If Angels Were There, Why Didn't They Do Something
by Greg Wright, Stephen's Father

Picture taken during Hurricane Hugo.

When Stephen Wright caught air with his bicycle for the last time and crashed fatally in a Hartsville park on Thursday February 8th, his sudden death shattered youthful illusions of invulnerability and forced people to wrestle with the certainty of a death that could come at any time and at any age. Many unusual things happened around his death. Three weeks before, a girl had had a dream where Stephen died and where there was a car full of people singing "It is Well With My Soul." On the night of his death there were at least two cars from my church that did this, and I was in one of them, singing "It is Well With My Soul" on the way to Vanderbilt Hospital.

There were two emergencies that night at Grace Baptist Church in Hartsville, and while most of the church was driving towards Vanderbilt, another man was driving to attend to the other emergency while still praying fervently for Stephen. Suddenly his burden to pray for Stephen was lifted and he saw Stephen's face, a very happy face, and Stephen said just two words, "I'm home." Then Stephen disappeared into the darkness of the night.

The man who had this vision is probably the calmest, most rational, most level headed man in the church. He doesn't direct his life through dreams and impressions, and he would be the least likely to have an experience like this. Perhaps God chose him so that the rest of us would believe.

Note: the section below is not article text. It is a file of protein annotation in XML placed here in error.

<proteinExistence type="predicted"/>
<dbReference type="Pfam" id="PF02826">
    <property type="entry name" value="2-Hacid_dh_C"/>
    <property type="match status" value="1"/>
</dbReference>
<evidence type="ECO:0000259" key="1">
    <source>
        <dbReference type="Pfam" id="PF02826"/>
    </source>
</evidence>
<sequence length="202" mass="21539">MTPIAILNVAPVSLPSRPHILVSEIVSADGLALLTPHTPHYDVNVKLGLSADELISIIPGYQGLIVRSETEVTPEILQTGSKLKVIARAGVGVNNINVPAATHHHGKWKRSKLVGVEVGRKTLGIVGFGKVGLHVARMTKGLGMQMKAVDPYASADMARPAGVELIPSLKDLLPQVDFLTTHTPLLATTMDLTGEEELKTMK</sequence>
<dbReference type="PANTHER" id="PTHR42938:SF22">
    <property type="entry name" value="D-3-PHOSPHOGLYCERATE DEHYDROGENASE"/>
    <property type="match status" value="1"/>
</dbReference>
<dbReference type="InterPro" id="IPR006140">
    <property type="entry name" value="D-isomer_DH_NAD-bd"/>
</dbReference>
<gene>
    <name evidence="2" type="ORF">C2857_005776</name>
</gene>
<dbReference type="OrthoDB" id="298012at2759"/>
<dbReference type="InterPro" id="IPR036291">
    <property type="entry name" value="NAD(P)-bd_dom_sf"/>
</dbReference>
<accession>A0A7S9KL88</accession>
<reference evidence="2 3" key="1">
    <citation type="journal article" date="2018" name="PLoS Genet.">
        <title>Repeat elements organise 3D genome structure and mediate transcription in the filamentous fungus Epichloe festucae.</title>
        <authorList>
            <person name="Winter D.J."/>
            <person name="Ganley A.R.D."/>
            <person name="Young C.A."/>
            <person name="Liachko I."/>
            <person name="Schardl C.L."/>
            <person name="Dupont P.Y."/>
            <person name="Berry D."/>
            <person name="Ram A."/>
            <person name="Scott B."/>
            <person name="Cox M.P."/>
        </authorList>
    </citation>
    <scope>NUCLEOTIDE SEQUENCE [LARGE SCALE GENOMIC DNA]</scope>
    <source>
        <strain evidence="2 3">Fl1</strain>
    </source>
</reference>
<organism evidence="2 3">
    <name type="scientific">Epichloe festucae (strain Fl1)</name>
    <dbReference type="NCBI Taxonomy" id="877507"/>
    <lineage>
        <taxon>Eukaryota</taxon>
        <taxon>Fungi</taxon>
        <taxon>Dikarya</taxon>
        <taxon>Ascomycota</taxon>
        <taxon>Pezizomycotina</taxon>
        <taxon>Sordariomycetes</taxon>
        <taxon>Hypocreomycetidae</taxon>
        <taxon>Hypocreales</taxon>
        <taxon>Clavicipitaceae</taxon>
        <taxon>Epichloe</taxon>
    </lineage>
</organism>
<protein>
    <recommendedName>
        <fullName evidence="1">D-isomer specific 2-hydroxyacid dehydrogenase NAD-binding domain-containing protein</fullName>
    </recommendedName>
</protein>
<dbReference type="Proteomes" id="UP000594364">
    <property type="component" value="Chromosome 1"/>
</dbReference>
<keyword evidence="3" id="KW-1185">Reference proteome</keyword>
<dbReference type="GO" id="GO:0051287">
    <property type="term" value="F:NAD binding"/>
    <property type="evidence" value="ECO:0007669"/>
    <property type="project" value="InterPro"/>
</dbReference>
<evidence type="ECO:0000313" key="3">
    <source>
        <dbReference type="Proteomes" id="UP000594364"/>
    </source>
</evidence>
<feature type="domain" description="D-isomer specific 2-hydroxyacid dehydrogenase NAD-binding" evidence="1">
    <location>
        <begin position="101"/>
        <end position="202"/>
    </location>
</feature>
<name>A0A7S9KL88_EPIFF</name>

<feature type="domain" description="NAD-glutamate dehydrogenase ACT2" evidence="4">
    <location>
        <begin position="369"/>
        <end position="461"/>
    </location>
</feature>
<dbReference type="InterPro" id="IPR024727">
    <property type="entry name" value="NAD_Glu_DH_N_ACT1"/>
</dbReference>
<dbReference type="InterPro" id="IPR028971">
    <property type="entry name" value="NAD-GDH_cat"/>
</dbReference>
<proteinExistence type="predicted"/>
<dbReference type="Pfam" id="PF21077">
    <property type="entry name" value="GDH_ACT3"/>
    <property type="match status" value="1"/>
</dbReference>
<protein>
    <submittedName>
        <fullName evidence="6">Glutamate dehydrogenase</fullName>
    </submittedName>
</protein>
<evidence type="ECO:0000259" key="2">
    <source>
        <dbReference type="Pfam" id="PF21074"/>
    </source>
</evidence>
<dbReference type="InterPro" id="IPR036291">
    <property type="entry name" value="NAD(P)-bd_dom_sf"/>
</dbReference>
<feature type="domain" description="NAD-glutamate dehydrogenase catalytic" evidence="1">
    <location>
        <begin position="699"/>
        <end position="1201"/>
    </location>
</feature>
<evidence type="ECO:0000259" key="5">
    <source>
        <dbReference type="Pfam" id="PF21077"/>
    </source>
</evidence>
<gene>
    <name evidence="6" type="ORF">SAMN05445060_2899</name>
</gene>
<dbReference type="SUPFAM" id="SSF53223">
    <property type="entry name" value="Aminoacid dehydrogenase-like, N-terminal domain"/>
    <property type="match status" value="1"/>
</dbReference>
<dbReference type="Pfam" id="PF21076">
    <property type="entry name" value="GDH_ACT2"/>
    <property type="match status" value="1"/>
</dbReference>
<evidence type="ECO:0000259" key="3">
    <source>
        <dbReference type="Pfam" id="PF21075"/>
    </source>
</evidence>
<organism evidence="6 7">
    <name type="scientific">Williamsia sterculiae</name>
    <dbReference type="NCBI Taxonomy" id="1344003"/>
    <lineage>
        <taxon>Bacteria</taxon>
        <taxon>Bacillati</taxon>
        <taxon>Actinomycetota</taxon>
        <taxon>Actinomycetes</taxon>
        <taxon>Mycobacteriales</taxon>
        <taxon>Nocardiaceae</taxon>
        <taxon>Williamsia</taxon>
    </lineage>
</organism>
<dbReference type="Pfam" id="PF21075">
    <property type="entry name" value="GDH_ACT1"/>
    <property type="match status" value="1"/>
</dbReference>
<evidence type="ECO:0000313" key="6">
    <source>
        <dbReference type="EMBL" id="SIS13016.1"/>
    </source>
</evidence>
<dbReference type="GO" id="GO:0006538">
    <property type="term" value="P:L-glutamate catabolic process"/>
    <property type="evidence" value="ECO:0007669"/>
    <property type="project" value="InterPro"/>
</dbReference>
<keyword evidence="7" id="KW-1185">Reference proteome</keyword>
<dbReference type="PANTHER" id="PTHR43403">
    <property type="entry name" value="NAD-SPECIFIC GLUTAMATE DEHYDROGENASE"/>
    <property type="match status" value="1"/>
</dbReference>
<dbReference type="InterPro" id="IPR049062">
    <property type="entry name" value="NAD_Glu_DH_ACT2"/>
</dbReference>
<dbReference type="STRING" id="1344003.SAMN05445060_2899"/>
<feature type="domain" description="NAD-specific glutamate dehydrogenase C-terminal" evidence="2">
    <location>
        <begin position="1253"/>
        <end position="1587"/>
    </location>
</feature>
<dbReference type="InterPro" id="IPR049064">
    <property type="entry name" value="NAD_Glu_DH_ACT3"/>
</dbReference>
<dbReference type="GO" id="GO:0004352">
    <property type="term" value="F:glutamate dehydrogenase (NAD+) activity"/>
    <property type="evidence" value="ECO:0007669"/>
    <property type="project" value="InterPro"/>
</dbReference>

The dream and the vision, both, give evidence that God was working behind the scenes. Is this not what we would expect? Why else would we pray for our children? Indeed, Matthew 18:10 says this: "See that you do not look down on one of these little ones. For I tell you that their angels in heaven always see the face of my Father in heaven." New International Version

If the angels that protect our children truly see the face of God, surely angels were present when Steve crashed. However, this raises the question: if angels were there, why didn't they prevent the accident. It is good to ask these questions and to not run away from them. At Stephen's funeral his Uncle Ken faced this question squarely when he said that God did do something for Stephen; he did it two thousand years ago when Jesus died for him.

Indeed, God did even more for Stephen two years ago when he shattered his illusions of being ready for heaven, showed him his need to repent and believe the gospel, and brought him to a saving faith in Jesus Christ. It was our privilege to see the way Stephen's life changed after this happened.

But what about the angels, those angels that stand before the face of God, why didn't they prevent the accident?

At my church, we don't worship and praise angels, although we are grateful for what they do. And angels don't want praise from us: when Jacob wanted to know the name of the angel with whom he wrestled the angel asked, "Why do you need to know my name?"

But why were the angels there if they weren't going to prevent Stephen's accident? In considering the answer to this question, surely God has used angels many times to protect us. But what about when the time comes for us to die, don't we need angels then, as well?

After Stephen went into cardiac arrest, it was impossible to keep his heart beating for longer than two minutes. Certainly this would have been a scary time for Stephen had not the angels been right there with him. Furthermore, Stephen didn't know which way to fly to get to heaven; he needed the angels to take him there.

And when his angel stood before the face of God, did he hang his head low as one who had failed? I think not. Indeed, he probably said something like this, "Mission accomplished. Stephen is home."